Why aren't the Arias jurors sequestered?

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By Andrew Michalscheck By Andrew Michalscheck

PHOENIX -- Judge Sherry Stevens Thursday denied a defense motion to sequester the jurors, which apparently is not an unusual move in Arizona.

“Arizona really has a history of trying to stay away from sequestering jurors,” said attorney Brent Kleinman.
Similar high-profile murder cases in recent years have had sequestered juries. Jurors in the Scott Peterson, Casey Anthony, and OJ Simpson trials were all sequestered for at least some of the trial. The Simpson jurors were sequestered the longest, for more than eight months.
It is not unheard of for an Arizona jury to face sequestration, but it is rare.
Cost is one factor that has steered Arizona judges away from it.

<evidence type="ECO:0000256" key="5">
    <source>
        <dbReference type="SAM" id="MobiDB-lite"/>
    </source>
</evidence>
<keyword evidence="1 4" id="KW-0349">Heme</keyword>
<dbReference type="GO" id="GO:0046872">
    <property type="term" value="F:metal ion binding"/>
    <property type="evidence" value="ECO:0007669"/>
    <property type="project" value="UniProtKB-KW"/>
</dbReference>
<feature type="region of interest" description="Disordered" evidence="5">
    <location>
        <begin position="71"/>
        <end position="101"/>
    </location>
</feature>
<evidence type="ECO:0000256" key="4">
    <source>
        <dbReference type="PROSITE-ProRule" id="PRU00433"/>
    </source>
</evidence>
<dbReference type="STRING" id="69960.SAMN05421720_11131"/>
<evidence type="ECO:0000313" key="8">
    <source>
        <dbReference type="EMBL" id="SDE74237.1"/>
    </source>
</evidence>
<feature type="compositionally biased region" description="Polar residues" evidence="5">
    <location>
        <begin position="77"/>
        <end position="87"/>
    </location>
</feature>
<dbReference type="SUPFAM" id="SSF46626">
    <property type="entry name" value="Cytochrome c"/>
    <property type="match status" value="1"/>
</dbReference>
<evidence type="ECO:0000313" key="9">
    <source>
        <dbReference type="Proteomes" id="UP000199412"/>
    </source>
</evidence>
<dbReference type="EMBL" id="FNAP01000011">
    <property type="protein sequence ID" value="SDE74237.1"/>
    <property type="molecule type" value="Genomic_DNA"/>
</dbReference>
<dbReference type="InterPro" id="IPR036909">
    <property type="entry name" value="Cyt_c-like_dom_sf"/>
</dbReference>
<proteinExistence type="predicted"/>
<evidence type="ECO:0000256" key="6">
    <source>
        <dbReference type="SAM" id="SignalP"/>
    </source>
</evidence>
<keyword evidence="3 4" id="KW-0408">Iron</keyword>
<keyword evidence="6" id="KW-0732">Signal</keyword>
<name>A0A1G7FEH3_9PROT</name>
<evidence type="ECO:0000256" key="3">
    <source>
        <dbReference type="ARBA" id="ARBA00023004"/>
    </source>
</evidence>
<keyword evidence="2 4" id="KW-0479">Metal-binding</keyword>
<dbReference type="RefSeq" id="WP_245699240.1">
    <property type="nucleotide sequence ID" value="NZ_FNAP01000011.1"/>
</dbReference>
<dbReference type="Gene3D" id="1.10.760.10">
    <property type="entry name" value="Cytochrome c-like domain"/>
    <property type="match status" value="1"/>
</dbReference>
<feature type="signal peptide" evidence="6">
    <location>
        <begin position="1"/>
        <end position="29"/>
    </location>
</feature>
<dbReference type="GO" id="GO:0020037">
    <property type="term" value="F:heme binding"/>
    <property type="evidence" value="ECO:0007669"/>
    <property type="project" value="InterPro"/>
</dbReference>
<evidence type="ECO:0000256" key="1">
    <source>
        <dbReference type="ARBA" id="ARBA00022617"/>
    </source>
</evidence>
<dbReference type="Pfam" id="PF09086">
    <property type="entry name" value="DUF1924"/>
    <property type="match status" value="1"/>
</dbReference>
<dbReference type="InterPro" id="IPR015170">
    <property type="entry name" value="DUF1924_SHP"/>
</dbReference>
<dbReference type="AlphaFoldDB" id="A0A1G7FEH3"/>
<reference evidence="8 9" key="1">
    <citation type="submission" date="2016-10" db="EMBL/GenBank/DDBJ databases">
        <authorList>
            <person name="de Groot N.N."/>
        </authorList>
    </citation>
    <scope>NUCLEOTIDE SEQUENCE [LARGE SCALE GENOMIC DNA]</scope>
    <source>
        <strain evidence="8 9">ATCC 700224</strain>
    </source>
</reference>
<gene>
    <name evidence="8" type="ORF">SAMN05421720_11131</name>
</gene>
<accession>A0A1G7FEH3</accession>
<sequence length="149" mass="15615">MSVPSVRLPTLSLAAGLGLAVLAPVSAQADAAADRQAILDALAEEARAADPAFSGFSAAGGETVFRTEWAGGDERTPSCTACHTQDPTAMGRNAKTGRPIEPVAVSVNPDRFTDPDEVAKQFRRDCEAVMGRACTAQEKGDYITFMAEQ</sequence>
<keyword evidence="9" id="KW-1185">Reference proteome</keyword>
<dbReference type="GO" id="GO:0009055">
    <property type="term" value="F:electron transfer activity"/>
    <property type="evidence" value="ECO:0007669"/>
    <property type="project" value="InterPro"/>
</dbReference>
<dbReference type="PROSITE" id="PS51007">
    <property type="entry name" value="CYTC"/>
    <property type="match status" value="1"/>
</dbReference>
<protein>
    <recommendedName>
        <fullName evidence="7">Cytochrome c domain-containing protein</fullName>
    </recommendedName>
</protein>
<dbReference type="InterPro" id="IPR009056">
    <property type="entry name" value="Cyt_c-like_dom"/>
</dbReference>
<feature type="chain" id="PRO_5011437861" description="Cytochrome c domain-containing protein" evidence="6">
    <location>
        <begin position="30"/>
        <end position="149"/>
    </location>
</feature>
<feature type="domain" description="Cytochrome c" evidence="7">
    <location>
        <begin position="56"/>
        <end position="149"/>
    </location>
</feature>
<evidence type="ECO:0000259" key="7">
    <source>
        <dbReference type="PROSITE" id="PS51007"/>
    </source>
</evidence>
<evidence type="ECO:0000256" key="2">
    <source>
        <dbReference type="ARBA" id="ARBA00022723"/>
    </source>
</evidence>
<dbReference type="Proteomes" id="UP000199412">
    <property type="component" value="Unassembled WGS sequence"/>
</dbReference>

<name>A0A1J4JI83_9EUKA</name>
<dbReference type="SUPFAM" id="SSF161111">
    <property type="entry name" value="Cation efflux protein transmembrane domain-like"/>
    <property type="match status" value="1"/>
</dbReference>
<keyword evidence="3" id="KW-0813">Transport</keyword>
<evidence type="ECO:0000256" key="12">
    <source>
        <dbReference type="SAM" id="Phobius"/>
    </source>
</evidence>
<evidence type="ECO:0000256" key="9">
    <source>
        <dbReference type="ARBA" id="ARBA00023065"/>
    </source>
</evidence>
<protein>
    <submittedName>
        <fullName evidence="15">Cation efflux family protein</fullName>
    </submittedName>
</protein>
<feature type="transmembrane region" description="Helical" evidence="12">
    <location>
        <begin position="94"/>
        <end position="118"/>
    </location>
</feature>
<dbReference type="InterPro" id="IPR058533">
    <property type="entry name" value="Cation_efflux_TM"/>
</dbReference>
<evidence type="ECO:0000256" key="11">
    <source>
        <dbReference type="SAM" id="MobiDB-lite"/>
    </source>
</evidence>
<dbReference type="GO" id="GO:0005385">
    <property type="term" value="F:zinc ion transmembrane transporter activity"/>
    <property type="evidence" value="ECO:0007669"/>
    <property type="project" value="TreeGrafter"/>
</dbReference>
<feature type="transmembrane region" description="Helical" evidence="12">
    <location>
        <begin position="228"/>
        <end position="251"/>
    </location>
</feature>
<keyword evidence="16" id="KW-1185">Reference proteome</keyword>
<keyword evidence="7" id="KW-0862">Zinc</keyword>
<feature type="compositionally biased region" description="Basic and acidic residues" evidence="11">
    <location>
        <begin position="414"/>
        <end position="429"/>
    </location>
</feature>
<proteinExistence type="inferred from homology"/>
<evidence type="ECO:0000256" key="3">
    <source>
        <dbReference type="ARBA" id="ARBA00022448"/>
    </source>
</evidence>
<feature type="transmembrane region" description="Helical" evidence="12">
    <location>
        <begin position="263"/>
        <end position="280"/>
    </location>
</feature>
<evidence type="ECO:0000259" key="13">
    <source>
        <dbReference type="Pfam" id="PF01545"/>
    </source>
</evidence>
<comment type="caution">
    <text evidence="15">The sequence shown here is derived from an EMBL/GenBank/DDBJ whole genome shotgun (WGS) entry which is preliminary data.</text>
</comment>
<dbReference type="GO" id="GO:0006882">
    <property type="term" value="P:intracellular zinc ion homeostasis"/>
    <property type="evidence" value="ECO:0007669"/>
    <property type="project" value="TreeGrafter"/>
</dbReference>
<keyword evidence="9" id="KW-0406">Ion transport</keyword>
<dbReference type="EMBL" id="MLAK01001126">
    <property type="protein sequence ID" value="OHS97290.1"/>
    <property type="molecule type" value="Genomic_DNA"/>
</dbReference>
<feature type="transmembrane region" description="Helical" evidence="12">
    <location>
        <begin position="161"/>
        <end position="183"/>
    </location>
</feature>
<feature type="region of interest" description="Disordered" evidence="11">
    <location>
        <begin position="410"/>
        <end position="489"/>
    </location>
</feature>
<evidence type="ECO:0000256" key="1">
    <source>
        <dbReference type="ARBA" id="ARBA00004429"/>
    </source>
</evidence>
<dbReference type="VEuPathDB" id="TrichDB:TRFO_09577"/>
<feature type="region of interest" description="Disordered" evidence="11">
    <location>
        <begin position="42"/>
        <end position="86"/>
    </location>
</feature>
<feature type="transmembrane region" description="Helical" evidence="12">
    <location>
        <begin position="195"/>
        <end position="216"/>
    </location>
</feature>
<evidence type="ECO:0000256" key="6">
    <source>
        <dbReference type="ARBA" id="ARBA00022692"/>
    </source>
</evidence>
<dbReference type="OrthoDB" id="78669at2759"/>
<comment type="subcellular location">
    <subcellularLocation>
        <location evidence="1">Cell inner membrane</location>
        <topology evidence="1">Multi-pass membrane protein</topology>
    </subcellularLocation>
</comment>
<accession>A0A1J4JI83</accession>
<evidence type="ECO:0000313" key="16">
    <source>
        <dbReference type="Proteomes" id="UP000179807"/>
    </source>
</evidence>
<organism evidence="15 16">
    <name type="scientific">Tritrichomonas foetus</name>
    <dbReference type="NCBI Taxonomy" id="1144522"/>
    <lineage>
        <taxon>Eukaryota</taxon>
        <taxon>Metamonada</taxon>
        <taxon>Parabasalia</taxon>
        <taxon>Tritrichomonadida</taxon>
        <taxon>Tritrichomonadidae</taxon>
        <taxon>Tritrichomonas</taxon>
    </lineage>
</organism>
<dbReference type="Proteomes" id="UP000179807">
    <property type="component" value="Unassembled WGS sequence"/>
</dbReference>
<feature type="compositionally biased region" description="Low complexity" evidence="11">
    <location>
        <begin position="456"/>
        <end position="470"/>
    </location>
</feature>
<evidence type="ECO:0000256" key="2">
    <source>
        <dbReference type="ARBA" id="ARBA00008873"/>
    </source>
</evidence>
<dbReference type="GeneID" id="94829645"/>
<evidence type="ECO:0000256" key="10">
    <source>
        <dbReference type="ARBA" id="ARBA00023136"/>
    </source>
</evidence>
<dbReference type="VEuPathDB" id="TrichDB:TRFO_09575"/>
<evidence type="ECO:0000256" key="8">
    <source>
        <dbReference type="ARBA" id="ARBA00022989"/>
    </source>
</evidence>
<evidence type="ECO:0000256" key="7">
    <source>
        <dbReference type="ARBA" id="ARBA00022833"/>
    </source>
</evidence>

“You put 18 people in a hotel room for four months, and you do the math,” said Kleinman.
The math adds up to more than $55,000 based on a hotel cost of $75 per night for the 18 jurors for the 41 days the trial has been in session, though jurors would likely have been sequestered on weekends and off-days as well, which would add to the cost.
Another factor is the toll sequestration can take on the members of the jury and their families.
“It is almost similar to a punishment for the defendant who is going to the jail cell. Granted, the Sheraton is a little nicer than a jail cell, put it’s a punishment,” Kleinman said. “You’re talking months. Judges really don’t want to put that juror so far out of their life that their harmed as well.”
Martha Miller knows that first hand. Her mother was they jury foreman in the trial surrounding the Tucson Pioneer Hotel fire.
“She was sequestered for seven weeks with the other jurors, even on weekends,” said Miller. “We only got to see her twice in those seven weeks.”